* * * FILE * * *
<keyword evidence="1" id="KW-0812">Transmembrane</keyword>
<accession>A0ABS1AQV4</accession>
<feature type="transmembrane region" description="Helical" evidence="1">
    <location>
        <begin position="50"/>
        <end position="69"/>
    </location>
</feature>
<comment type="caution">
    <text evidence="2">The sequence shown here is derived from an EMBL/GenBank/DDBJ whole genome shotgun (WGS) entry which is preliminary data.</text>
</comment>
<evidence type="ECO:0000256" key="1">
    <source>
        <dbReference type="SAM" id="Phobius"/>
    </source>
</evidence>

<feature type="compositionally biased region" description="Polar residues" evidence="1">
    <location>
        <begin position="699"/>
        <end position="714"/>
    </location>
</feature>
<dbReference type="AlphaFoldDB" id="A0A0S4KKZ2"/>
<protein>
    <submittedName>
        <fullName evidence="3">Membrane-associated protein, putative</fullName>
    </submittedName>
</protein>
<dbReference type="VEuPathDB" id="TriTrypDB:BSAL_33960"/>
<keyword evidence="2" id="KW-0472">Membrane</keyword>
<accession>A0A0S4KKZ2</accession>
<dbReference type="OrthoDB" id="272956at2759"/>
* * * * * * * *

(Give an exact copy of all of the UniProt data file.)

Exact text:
<keyword evidence="1" id="KW-0812">Transmembrane</keyword>
<accession>A0ABS1AQV4</accession>
<feature type="transmembrane region" description="Helical" evidence="1">
    <location>
        <begin position="50"/>
        <end position="69"/>
    </location>
</feature>
<comment type="caution">
    <text evidence="2">The sequence shown here is derived from an EMBL/GenBank/DDBJ whole genome shotgun (WGS) entry which is preliminary data.</text>
</comment>
<evidence type="ECO:0000256" key="1">
    <source>
        <dbReference type="SAM" id="Phobius"/>
    </source>
</evidence>

<feature type="compositionally biased region" description="Polar residues" evidence="1">
    <location>
        <begin position="699"/>
        <end position="714"/>
    </location>
</feature>
<dbReference type="AlphaFoldDB" id="A0A0S4KKZ2"/>
<protein>
    <submittedName>
        <fullName evidence="3">Membrane-associated protein, putative</fullName>
    </submittedName>
</protein>
<dbReference type="VEuPathDB" id="TriTrypDB:BSAL_33960"/>
<keyword evidence="2" id="KW-0472">Membrane</keyword>
<accession>A0A0S4KKZ2</accession>
<dbReference type="OrthoDB" id="272956at2759"/>